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Written and directed by Richard Heap, The Runaways is a tale of adventure that follows three children and their donkeys leaving their home when tragedy strikes and heading across the backbone of Northern England.

Set in a small seaside town, we focus on a family who live in a shack on the cliffs with their many donkeys. They have an interesting family dynamic from the beginning, with Angie (Molly Windsor), the oldest, acting as the parent, cooking for the whole family and helping to raise her siblings. It soon becomes clear that she has a struggle with this role, and just when she begins to resent the premature loss of her childhood, tragedy strikes.

Another sibling relationship is revealed when their Uncle (Mark Addy) is released from prison after five years, yet this one is a dark history that has been hidden from the children, involving murder and the sinking of a ship (and a family heirloom). The children pick up on this estranged relationship and after a night celebrating Angie’s 16th birthday in the pub, the children wake up to find their father dead. Not knowing what to do or who to tell, they take matters into their own hands. And so their adventure begins.The film explores rural culture, celebrating the British pub – yet also showing the problems with it – as well as the folk music scene. As the children cross the moors, they have to tackle the trials of living rough, as well as how to look after each other. They begin to realise that nothing will ever be the same and there are several twists and turns which challenge them to the max.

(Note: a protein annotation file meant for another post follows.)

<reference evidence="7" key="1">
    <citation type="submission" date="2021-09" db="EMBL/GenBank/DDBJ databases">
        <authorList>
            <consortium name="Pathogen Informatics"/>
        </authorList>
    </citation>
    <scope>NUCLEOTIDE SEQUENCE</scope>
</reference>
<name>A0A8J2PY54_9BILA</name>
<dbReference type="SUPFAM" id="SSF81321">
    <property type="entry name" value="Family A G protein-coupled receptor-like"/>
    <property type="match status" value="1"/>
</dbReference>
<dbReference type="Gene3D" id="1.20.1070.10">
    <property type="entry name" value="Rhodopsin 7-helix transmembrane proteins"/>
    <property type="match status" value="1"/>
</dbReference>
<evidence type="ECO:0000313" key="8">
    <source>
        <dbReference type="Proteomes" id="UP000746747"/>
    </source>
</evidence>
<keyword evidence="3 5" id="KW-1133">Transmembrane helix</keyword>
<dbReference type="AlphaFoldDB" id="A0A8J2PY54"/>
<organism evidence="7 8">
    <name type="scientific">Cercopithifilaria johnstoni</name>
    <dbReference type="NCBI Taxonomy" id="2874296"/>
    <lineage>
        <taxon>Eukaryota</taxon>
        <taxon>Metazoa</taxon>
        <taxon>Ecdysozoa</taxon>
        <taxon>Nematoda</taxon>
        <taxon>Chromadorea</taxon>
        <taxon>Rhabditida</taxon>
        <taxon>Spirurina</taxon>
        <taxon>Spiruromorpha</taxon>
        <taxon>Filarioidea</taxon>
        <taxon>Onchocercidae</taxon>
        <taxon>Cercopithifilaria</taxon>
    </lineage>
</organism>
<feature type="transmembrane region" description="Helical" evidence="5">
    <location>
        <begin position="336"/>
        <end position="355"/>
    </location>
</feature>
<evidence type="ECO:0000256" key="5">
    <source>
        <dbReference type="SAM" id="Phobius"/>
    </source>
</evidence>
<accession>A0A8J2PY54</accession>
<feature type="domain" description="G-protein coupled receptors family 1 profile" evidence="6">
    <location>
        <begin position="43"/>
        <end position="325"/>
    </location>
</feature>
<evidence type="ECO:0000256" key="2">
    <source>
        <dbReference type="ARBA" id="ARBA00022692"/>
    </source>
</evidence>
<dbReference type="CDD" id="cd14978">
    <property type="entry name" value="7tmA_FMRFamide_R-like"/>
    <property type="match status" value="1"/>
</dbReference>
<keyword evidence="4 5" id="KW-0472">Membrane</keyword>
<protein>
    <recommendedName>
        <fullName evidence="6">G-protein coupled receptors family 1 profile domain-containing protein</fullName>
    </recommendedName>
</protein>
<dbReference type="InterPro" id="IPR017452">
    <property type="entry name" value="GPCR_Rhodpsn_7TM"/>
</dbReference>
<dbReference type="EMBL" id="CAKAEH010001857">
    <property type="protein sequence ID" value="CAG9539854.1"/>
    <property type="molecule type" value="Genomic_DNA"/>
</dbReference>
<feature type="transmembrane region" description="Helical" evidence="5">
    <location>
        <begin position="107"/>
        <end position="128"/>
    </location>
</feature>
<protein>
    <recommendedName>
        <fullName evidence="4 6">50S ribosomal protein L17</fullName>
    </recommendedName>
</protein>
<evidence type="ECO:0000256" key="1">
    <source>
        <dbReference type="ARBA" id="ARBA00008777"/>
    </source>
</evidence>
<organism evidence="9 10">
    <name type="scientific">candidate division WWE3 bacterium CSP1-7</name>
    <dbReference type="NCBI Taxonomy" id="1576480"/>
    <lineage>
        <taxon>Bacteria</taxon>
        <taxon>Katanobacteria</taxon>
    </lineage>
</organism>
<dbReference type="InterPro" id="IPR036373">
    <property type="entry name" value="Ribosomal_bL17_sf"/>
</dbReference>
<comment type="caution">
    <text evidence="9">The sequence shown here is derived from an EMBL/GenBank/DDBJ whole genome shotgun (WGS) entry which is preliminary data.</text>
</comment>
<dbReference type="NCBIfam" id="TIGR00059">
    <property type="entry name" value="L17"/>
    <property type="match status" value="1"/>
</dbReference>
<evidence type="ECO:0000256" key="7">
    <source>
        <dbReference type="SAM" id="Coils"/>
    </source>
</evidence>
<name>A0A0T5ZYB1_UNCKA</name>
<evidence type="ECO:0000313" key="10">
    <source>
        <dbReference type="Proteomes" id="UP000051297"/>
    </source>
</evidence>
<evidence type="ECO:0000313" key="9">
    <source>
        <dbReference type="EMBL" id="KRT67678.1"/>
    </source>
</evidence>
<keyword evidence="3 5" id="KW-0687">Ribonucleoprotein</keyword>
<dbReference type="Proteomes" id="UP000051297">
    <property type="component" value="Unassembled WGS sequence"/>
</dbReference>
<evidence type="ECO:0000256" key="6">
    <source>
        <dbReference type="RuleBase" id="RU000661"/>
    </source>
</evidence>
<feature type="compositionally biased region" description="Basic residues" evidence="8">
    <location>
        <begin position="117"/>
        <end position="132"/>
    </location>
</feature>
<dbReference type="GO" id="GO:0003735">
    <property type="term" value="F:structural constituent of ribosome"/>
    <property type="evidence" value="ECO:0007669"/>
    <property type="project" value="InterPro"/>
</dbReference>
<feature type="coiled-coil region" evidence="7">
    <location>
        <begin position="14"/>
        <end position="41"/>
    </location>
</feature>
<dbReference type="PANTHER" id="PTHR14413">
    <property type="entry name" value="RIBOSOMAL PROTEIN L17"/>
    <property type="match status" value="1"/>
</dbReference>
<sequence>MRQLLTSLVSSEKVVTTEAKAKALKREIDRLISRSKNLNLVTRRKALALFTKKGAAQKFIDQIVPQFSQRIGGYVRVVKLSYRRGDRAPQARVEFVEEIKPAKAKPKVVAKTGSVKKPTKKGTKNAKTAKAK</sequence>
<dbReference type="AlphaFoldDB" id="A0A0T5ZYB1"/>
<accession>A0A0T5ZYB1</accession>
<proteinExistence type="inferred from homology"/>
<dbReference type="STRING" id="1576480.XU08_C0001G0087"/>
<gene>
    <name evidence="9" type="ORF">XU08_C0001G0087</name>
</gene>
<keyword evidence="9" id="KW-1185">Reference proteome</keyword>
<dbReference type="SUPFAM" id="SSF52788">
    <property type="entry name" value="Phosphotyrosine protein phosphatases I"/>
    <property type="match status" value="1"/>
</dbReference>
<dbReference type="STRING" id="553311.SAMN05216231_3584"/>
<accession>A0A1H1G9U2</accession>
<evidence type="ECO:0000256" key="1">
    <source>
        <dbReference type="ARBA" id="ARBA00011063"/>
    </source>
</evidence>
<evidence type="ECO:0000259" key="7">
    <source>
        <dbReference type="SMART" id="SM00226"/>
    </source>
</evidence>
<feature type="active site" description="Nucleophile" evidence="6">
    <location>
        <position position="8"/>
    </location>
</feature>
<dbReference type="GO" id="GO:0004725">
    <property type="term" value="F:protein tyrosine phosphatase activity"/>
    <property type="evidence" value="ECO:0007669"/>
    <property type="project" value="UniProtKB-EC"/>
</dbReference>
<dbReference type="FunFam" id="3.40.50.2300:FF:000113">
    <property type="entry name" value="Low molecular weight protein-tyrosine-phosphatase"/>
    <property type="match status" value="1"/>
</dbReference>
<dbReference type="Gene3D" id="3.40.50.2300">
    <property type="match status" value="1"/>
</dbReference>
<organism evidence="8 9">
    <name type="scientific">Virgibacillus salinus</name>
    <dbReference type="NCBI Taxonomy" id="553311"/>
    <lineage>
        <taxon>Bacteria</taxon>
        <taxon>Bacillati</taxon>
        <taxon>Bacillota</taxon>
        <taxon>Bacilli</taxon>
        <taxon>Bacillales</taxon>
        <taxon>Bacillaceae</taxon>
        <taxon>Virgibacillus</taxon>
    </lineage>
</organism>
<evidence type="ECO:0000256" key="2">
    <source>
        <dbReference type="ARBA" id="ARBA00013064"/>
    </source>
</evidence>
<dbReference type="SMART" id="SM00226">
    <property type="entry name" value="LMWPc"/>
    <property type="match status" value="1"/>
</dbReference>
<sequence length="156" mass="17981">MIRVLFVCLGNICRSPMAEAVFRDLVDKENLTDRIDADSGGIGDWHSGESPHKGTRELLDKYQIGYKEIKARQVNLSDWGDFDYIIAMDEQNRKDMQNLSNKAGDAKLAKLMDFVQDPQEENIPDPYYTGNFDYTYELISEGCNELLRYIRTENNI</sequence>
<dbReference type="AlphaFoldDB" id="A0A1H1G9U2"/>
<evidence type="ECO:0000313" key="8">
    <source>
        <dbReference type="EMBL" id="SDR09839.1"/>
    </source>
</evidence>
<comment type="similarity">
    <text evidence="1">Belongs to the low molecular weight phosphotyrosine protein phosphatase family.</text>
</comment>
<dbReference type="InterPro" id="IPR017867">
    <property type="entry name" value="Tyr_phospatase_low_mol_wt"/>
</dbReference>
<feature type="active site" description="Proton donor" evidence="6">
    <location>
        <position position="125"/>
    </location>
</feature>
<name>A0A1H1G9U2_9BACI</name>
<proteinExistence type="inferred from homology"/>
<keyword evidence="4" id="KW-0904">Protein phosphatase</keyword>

The Runaways is a beautifully shot film with scenes of the British countryside that make you want to adventure and explore the country. The well thought out characters and relationships build a heart-wrenching tale, which makes you realise the importance of family and supporting the people you care about most.

★★★★

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